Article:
Isabelle, the wolf that last month crossed a perilous ice bridge between Isle Royale and the mainland, was as unlucky in death as she was in love.
National Park officials on Friday said that an investigation found she was killed with a tiny, low-velocity air gun pellet more suitable for squirrels than wolves that slipped between her ribs and hit an artery. After finding her way across 20 miles of ice, she bled to death on the Grand Portage Indian Reservation at the edge of Lake Superior in the northeast corner of Minnesota.
Rolf Peterson, the researcher from Michigan Technological University who has followed Isabelle and other wolves on Isle Royale for decades, said that biology drove her off the island that had been her home for all of her five years. Two years ago she’d left her pack in order to find a mate, but among the dwindling population of inbred wolves on the island that now number less than a dozen, she was unsuccessful.
In February, for the first time since 2008 — and the first time in her life — an ice bridge formed between the island and the mainland and she was gone.
“The most important thing to be learned from this case is that on the first day in her life when this 5-year-old female in prime breeding condition could possibly leave Isle Royale, she did,” Peterson said in an e-mail. “There was no other way for her to reproduce. No one should be surprised.”
The wolf’s journey and death in February complicates a precedent-setting decision that faces the National Park Service: whether to intervene in nature’s course and bring new wolves onto the island in an effort to preserve them and the critical balance between the predators and their primary prey, moose. Conservationists say the decision could establish new policy on managing critical species in national parks everywhere and even change the definition of wilderness as a place where only nature is allowed to rule.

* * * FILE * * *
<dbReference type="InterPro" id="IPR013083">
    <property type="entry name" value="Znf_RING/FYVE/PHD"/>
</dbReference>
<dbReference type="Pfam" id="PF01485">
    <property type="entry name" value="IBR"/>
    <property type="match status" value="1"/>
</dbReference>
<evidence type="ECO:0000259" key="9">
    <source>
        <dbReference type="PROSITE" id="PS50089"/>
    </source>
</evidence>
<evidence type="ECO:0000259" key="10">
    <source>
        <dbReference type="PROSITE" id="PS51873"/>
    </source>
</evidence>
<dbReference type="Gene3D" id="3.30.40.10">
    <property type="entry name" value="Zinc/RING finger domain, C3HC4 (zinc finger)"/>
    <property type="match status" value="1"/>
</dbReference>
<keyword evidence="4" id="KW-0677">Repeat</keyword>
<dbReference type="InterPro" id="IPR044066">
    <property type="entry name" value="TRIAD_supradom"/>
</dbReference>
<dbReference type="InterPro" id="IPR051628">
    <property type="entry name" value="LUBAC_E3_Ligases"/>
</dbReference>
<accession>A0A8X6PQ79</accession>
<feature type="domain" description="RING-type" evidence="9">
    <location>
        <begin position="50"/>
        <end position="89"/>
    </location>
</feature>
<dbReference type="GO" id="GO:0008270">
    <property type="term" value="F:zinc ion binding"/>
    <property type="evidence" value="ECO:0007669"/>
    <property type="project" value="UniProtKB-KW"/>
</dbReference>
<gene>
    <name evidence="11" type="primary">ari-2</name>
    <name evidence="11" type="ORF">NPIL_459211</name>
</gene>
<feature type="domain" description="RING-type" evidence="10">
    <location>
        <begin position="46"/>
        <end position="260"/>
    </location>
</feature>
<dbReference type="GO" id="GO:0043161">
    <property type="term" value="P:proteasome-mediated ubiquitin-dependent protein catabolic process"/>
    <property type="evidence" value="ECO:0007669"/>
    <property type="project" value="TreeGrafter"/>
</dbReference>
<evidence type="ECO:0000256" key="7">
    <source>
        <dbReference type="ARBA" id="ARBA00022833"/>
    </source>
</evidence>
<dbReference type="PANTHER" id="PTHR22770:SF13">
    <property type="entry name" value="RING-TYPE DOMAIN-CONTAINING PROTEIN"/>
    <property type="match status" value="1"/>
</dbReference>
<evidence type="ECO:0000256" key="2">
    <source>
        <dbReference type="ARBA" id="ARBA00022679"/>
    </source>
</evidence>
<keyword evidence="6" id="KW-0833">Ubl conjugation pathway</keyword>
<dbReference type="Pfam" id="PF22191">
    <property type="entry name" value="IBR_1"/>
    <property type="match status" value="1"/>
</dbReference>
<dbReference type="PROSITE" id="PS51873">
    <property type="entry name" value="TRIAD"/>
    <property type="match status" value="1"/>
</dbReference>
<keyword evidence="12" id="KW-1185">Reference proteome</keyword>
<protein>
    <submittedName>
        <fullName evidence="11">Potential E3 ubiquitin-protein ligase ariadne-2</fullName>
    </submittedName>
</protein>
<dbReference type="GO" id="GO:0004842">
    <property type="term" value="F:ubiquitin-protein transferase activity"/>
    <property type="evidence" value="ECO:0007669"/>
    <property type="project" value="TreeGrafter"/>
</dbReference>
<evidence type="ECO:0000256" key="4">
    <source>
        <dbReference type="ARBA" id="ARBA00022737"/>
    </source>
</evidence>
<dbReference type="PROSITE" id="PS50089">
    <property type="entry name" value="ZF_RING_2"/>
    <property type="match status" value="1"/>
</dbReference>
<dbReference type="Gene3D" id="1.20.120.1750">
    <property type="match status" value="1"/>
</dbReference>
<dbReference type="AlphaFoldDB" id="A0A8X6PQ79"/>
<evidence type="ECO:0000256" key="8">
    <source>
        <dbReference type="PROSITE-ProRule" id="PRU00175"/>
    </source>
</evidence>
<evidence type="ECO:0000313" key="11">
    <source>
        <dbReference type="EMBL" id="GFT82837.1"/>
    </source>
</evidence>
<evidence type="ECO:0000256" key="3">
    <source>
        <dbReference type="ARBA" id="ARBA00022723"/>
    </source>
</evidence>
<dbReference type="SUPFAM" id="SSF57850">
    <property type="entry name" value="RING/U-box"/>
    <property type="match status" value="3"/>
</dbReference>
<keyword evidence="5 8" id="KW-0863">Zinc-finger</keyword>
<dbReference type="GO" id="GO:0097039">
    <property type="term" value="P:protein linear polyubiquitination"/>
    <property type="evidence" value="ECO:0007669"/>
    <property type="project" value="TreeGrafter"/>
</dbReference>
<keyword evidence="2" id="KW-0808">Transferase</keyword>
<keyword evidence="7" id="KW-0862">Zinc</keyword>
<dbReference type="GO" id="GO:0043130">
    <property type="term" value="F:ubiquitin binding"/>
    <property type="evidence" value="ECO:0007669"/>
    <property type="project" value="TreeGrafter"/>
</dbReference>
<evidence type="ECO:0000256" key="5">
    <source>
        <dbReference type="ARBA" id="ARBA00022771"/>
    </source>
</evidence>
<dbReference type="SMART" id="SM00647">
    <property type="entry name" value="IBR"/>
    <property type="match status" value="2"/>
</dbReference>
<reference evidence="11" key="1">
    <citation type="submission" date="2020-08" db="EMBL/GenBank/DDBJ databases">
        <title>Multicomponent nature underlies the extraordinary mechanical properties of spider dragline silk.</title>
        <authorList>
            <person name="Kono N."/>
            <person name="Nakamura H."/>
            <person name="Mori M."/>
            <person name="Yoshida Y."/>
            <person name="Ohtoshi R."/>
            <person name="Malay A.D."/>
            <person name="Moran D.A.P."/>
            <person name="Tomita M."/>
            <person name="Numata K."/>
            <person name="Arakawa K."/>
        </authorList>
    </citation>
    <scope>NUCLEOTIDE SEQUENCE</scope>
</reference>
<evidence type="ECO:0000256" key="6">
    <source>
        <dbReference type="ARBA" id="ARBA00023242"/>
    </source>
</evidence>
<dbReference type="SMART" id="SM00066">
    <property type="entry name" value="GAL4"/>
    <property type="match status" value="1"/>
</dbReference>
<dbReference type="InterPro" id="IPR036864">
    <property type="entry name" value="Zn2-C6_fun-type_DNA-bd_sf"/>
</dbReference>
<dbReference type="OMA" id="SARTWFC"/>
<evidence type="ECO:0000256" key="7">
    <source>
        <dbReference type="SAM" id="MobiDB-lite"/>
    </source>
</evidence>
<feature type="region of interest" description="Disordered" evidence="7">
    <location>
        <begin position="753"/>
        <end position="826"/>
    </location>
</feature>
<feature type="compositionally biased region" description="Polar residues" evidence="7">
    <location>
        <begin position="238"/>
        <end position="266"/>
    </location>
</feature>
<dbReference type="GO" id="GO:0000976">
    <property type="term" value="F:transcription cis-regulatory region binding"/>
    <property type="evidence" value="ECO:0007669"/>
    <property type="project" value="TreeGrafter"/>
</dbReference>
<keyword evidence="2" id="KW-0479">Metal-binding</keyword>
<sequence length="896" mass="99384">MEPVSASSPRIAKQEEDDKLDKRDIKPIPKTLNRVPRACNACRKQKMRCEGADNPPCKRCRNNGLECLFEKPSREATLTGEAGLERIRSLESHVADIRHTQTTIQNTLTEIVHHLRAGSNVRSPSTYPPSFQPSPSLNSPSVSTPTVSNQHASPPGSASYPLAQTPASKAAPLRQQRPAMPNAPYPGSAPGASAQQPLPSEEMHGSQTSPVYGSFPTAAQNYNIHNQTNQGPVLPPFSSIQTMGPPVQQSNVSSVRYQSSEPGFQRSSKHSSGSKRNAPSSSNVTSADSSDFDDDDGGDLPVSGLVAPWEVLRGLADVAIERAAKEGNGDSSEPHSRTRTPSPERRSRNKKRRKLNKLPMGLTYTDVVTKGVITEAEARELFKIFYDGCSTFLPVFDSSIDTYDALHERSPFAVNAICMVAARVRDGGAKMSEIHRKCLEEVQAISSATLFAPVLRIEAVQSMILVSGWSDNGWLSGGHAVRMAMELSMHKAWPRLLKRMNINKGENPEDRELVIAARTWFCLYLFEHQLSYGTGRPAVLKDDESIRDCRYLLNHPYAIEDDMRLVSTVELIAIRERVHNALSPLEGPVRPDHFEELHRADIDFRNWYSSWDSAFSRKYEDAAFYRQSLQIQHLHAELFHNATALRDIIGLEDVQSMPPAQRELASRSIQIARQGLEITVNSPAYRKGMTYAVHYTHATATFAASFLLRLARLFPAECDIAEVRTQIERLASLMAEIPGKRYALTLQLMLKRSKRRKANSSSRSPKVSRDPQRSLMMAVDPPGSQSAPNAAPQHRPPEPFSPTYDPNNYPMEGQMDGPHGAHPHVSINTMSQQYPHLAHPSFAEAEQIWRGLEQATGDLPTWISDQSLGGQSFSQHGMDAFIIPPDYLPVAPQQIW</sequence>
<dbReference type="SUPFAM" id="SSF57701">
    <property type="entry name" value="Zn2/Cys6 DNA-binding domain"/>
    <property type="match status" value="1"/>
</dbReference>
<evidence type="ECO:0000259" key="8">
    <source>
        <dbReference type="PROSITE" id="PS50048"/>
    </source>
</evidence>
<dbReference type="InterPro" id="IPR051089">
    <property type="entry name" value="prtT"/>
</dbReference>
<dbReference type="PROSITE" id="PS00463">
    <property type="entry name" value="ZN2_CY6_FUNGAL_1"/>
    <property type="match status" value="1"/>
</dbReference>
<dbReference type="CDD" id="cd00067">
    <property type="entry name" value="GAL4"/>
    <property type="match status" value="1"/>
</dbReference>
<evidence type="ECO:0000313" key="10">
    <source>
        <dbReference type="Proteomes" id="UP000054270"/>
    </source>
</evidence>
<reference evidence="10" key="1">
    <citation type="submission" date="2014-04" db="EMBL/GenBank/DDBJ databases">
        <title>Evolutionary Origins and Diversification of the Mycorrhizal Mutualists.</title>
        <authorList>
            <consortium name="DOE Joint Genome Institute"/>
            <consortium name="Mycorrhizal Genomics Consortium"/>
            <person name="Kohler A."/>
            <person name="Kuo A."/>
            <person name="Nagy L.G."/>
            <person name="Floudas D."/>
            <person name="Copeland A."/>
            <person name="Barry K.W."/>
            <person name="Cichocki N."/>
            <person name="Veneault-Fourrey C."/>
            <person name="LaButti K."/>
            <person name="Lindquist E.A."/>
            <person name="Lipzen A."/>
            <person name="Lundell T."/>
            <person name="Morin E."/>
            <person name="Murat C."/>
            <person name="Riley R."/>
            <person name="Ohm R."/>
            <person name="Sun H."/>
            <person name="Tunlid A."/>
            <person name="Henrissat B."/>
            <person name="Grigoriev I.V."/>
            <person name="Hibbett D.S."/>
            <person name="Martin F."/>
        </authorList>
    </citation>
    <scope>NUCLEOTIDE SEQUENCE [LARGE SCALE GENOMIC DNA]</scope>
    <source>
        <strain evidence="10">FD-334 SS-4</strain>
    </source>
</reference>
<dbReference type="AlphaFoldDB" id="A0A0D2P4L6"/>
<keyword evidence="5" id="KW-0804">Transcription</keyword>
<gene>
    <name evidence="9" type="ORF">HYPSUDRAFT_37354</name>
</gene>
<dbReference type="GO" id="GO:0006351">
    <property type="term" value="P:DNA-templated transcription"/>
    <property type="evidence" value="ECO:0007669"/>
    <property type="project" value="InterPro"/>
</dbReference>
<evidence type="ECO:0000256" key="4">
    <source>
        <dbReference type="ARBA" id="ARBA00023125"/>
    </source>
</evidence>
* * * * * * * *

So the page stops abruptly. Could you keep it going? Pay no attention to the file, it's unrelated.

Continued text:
The wolves, which once numbered as many as 50, are at their lowest ebb since researchers first began tracking them in the 1950s and are closely followed by naturalists all over the world. Though other wolf experts disagree, Peterson and his research partner, John Vucetich, say they fear that the wolves could die out, largely as a result of inbreeding. This year two — and perhaps three — pups were born on the island, but they say that’s not enough to maintain a healthy population.
The wolves found their way to the Michigan island decades ago over an ice bridge, which was once a near-seasonal event. But warming winter temperatures now make it a rarity. The last one formed in 2008, when two wolves collared with tracking devices disappeared, perhaps to the mainland. The last bridge before that was in 1997, when a wolf named “Old Gray Guy” appeared on the island and went on to sire dozens of puppies, providing an infusion of new genes that researchers credit with saving the population from demise.
She was a likely refugee
But Peterson predicted Isabelle would be a prime candidate to leave the same way wolves arrived. She was a loner looking for a mate, and, like all lone wolves, was subject to repeated attacks by other wolves on the island.
She likely would have found a mate in the wilderness in northeastern Minnesota and southern Ontario, but she ran into a human first.
“Her demise wasn’t that unusual for a wolf on the mainland,” Peterson said.
Phyllis Green, superintendent of Isle Royale National Park, said that it’s unlikely the person who shot her was trying to kill her. The Grand Portage tribe is among those that outlaw killing wolves on their land, but tribal members are allowed to protect their pets and property from wolf predation. Though a frequent problem, only two wolves have been killed there in the past 10 years, she said. Tribal conservation officials went to great lengths to find the researchers who had put the tracking collar on her, Green said.
Most likely, she said, someone was trying to scare the wolf off. And had the pellet struck her a half-inch in either direction, she would have probably survived, Green said.